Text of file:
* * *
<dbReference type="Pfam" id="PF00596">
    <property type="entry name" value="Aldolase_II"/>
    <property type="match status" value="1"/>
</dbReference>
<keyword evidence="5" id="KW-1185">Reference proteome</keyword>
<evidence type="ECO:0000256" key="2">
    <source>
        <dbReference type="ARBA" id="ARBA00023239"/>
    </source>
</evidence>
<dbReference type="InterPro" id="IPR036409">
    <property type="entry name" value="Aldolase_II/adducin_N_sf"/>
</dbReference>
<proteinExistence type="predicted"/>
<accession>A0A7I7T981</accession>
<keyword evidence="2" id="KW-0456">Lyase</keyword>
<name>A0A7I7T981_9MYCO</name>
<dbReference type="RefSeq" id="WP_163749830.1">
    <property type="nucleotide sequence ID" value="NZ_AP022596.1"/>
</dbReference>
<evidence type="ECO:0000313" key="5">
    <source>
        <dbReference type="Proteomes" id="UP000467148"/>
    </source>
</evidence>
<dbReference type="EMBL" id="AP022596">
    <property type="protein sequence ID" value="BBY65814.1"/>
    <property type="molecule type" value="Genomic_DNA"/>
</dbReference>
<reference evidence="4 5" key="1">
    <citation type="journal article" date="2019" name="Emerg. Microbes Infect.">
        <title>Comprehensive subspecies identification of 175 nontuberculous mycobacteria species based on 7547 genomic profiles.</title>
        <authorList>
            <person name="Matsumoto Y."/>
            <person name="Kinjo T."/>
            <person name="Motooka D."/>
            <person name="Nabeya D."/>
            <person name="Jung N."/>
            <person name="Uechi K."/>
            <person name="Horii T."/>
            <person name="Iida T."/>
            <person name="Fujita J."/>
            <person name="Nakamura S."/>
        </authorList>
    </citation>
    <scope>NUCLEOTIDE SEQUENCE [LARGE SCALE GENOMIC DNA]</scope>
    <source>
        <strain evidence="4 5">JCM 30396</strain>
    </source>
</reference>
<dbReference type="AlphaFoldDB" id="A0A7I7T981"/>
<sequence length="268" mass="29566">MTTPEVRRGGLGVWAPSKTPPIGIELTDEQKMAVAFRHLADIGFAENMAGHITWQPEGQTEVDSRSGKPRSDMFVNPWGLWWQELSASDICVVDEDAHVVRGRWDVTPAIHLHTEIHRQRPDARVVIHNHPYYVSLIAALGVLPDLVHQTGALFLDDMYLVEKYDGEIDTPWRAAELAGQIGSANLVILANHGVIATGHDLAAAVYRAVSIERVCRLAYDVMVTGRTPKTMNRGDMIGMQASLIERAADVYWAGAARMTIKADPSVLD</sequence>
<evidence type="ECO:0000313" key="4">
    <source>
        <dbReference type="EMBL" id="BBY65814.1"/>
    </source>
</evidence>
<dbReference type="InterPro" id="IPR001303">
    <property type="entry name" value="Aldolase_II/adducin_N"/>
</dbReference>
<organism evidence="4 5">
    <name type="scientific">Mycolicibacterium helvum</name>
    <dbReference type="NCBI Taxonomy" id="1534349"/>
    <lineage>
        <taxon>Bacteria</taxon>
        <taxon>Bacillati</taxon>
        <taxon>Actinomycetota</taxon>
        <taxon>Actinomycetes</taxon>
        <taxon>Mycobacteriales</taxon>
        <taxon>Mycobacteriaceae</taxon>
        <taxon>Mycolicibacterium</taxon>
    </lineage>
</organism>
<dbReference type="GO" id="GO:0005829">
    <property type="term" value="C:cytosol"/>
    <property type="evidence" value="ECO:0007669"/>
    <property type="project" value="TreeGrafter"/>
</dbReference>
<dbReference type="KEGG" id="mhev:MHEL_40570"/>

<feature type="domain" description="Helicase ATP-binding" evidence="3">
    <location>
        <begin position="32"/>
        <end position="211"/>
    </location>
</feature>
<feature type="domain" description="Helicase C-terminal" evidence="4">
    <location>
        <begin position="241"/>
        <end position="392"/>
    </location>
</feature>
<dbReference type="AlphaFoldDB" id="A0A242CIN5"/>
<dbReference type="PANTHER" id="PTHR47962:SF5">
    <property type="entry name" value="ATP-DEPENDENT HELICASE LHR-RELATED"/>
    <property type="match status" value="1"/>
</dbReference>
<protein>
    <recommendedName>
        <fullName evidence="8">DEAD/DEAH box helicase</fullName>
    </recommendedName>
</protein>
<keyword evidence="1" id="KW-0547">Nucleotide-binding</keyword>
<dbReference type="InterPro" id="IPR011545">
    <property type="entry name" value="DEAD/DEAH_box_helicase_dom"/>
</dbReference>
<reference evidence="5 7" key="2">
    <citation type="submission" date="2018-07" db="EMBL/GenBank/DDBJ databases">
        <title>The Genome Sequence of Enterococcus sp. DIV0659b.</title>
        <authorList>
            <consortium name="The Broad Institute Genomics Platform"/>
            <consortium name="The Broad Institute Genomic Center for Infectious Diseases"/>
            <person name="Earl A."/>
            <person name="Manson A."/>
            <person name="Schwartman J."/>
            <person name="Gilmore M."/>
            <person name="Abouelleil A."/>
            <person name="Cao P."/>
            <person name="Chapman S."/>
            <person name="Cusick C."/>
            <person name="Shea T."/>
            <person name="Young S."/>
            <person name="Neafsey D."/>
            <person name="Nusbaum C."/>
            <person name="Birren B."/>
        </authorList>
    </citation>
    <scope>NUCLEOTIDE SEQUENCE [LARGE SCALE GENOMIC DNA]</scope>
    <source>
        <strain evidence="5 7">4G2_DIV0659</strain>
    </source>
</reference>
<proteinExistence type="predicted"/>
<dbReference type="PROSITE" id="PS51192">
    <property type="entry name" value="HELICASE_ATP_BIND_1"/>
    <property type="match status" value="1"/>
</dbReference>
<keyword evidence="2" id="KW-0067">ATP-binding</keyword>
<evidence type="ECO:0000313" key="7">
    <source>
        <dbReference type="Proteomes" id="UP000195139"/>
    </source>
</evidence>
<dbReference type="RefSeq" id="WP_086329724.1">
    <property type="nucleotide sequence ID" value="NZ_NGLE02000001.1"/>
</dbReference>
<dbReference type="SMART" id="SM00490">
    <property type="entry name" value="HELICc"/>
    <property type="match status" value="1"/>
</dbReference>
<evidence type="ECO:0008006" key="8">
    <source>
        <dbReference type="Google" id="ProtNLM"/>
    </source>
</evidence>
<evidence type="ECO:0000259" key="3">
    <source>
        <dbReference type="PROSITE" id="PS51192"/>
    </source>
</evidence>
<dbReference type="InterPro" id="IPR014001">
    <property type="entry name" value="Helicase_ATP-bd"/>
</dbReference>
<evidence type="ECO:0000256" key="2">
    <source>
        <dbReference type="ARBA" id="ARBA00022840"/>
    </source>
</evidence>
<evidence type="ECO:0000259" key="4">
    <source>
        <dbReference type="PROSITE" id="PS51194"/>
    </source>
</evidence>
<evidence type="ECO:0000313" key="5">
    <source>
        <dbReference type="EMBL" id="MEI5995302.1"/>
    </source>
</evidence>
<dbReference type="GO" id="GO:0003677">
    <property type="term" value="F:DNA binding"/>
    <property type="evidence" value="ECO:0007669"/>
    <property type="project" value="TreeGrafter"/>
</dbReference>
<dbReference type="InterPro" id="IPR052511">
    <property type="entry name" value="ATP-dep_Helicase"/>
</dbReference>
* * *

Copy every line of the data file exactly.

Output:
<dbReference type="Pfam" id="PF00596">
    <property type="entry name" value="Aldolase_II"/>
    <property type="match status" value="1"/>
</dbReference>
<keyword evidence="5" id="KW-1185">Reference proteome</keyword>
<evidence type="ECO:0000256" key="2">
    <source>
        <dbReference type="ARBA" id="ARBA00023239"/>
    </source>
</evidence>
<dbReference type="InterPro" id="IPR036409">
    <property type="entry name" value="Aldolase_II/adducin_N_sf"/>
</dbReference>
<proteinExistence type="predicted"/>
<accession>A0A7I7T981</accession>
<keyword evidence="2" id="KW-0456">Lyase</keyword>
<name>A0A7I7T981_9MYCO</name>
<dbReference type="RefSeq" id="WP_163749830.1">
    <property type="nucleotide sequence ID" value="NZ_AP022596.1"/>
</dbReference>
<evidence type="ECO:0000313" key="5">
    <source>
        <dbReference type="Proteomes" id="UP000467148"/>
    </source>
</evidence>
<dbReference type="EMBL" id="AP022596">
    <property type="protein sequence ID" value="BBY65814.1"/>
    <property type="molecule type" value="Genomic_DNA"/>
</dbReference>
<reference evidence="4 5" key="1">
    <citation type="journal article" date="2019" name="Emerg. Microbes Infect.">
        <title>Comprehensive subspecies identification of 175 nontuberculous mycobacteria species based on 7547 genomic profiles.</title>
        <authorList>
            <person name="Matsumoto Y."/>
            <person name="Kinjo T."/>
            <person name="Motooka D."/>
            <person name="Nabeya D."/>
            <person name="Jung N."/>
            <person name="Uechi K."/>
            <person name="Horii T."/>
            <person name="Iida T."/>
            <person name="Fujita J."/>
            <person name="Nakamura S."/>
        </authorList>
    </citation>
    <scope>NUCLEOTIDE SEQUENCE [LARGE SCALE GENOMIC DNA]</scope>
    <source>
        <strain evidence="4 5">JCM 30396</strain>
    </source>
</reference>
<dbReference type="AlphaFoldDB" id="A0A7I7T981"/>
<sequence length="268" mass="29566">MTTPEVRRGGLGVWAPSKTPPIGIELTDEQKMAVAFRHLADIGFAENMAGHITWQPEGQTEVDSRSGKPRSDMFVNPWGLWWQELSASDICVVDEDAHVVRGRWDVTPAIHLHTEIHRQRPDARVVIHNHPYYVSLIAALGVLPDLVHQTGALFLDDMYLVEKYDGEIDTPWRAAELAGQIGSANLVILANHGVIATGHDLAAAVYRAVSIERVCRLAYDVMVTGRTPKTMNRGDMIGMQASLIERAADVYWAGAARMTIKADPSVLD</sequence>
<evidence type="ECO:0000313" key="4">
    <source>
        <dbReference type="EMBL" id="BBY65814.1"/>
    </source>
</evidence>
<dbReference type="InterPro" id="IPR001303">
    <property type="entry name" value="Aldolase_II/adducin_N"/>
</dbReference>
<organism evidence="4 5">
    <name type="scientific">Mycolicibacterium helvum</name>
    <dbReference type="NCBI Taxonomy" id="1534349"/>
    <lineage>
        <taxon>Bacteria</taxon>
        <taxon>Bacillati</taxon>
        <taxon>Actinomycetota</taxon>
        <taxon>Actinomycetes</taxon>
        <taxon>Mycobacteriales</taxon>
        <taxon>Mycobacteriaceae</taxon>
        <taxon>Mycolicibacterium</taxon>
    </lineage>
</organism>
<dbReference type="GO" id="GO:0005829">
    <property type="term" value="C:cytosol"/>
    <property type="evidence" value="ECO:0007669"/>
    <property type="project" value="TreeGrafter"/>
</dbReference>
<dbReference type="KEGG" id="mhev:MHEL_40570"/>

<feature type="domain" description="Helicase ATP-binding" evidence="3">
    <location>
        <begin position="32"/>
        <end position="211"/>
    </location>
</feature>
<feature type="domain" description="Helicase C-terminal" evidence="4">
    <location>
        <begin position="241"/>
        <end position="392"/>
    </location>
</feature>
<dbReference type="AlphaFoldDB" id="A0A242CIN5"/>
<dbReference type="PANTHER" id="PTHR47962:SF5">
    <property type="entry name" value="ATP-DEPENDENT HELICASE LHR-RELATED"/>
    <property type="match status" value="1"/>
</dbReference>
<protein>
    <recommendedName>
        <fullName evidence="8">DEAD/DEAH box helicase</fullName>
    </recommendedName>
</protein>
<keyword evidence="1" id="KW-0547">Nucleotide-binding</keyword>
<dbReference type="InterPro" id="IPR011545">
    <property type="entry name" value="DEAD/DEAH_box_helicase_dom"/>
</dbReference>
<reference evidence="5 7" key="2">
    <citation type="submission" date="2018-07" db="EMBL/GenBank/DDBJ databases">
        <title>The Genome Sequence of Enterococcus sp. DIV0659b.</title>
        <authorList>
            <consortium name="The Broad Institute Genomics Platform"/>
            <consortium name="The Broad Institute Genomic Center for Infectious Diseases"/>
            <person name="Earl A."/>
            <person name="Manson A."/>
            <person name="Schwartman J."/>
            <person name="Gilmore M."/>
            <person name="Abouelleil A."/>
            <person name="Cao P."/>
            <person name="Chapman S."/>
            <person name="Cusick C."/>
            <person name="Shea T."/>
            <person name="Young S."/>
            <person name="Neafsey D."/>
            <person name="Nusbaum C."/>
            <person name="Birren B."/>
        </authorList>
    </citation>
    <scope>NUCLEOTIDE SEQUENCE [LARGE SCALE GENOMIC DNA]</scope>
    <source>
        <strain evidence="5 7">4G2_DIV0659</strain>
    </source>
</reference>
<proteinExistence type="predicted"/>
<dbReference type="PROSITE" id="PS51192">
    <property type="entry name" value="HELICASE_ATP_BIND_1"/>
    <property type="match status" value="1"/>
</dbReference>
<keyword evidence="2" id="KW-0067">ATP-binding</keyword>
<evidence type="ECO:0000313" key="7">
    <source>
        <dbReference type="Proteomes" id="UP000195139"/>
    </source>
</evidence>
<dbReference type="RefSeq" id="WP_086329724.1">
    <property type="nucleotide sequence ID" value="NZ_NGLE02000001.1"/>
</dbReference>
<dbReference type="SMART" id="SM00490">
    <property type="entry name" value="HELICc"/>
    <property type="match status" value="1"/>
</dbReference>
<evidence type="ECO:0008006" key="8">
    <source>
        <dbReference type="Google" id="ProtNLM"/>
    </source>
</evidence>
<evidence type="ECO:0000259" key="3">
    <source>
        <dbReference type="PROSITE" id="PS51192"/>
    </source>
</evidence>
<dbReference type="InterPro" id="IPR014001">
    <property type="entry name" value="Helicase_ATP-bd"/>
</dbReference>
<evidence type="ECO:0000256" key="2">
    <source>
        <dbReference type="ARBA" id="ARBA00022840"/>
    </source>
</evidence>
<evidence type="ECO:0000259" key="4">
    <source>
        <dbReference type="PROSITE" id="PS51194"/>
    </source>
</evidence>
<evidence type="ECO:0000313" key="5">
    <source>
        <dbReference type="EMBL" id="MEI5995302.1"/>
    </source>
</evidence>
<dbReference type="GO" id="GO:0003677">
    <property type="term" value="F:DNA binding"/>
    <property type="evidence" value="ECO:0007669"/>
    <property type="project" value="TreeGrafter"/>
</dbReference>
<dbReference type="InterPro" id="IPR052511">
    <property type="entry name" value="ATP-dep_Helicase"/>
</dbReference>